Pyfer, a former Logan City Council member, manages various research activities at the Emma Eccles Jones Early Childhood Research Center at USU. She is a research coordinator for the Communicative Disorders and Deaf Education Department and an adjunct faculty member in Special Education.
One of Pyfer's key goals, she said, is communication. Board members need a greater presence at the Capitol and in their local school districts, she said. It can't be left to the Utah Office of Education to represent education, she said.
"We want to take more of a leadership role. We are the elected leaders for education in Utah."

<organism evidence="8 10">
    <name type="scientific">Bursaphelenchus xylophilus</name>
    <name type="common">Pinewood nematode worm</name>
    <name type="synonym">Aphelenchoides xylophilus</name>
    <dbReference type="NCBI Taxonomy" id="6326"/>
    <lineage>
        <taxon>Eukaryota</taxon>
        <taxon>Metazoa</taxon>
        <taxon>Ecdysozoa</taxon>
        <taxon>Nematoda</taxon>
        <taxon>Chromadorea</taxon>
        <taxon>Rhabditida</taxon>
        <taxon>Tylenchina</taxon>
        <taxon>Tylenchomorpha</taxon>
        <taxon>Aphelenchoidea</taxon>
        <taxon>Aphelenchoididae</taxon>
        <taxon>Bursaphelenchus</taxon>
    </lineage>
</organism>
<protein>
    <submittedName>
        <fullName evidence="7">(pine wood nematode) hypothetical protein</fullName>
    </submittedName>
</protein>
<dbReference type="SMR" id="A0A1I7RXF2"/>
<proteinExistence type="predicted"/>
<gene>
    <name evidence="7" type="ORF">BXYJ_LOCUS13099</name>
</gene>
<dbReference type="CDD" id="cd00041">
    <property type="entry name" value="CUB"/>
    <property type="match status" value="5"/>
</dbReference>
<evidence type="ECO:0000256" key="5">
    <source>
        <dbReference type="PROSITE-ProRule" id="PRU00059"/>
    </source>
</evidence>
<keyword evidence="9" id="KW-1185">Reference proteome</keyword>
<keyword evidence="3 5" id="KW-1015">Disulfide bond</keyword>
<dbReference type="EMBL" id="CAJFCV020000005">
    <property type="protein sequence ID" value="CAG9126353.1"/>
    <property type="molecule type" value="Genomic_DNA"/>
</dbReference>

Her USU job is part-time, and she will leave another part-time job, as a part-time program specialist for the Utah Commission on Civic and Character Education, at the end of this month. That will give her more flexibility and time to serve, Pyfer said.
She pledged continued work on updating and revising the policies for licensing educators; to analyze the structure of board committees; and to take input from board members.
Both vice chairmen have been involved in the charter school movement. Crandall, a software engineer, is chairman of the board of Summit Academy. He will be a repeat as vice chairman of the education board.
Thomas noted in a brief campaign speech that while he's a champion of the charter school movement, he angered many charter supporters and fellow Republicans when he spoke against Florida education reformers.
That, the former state senator said, shows his "political courage."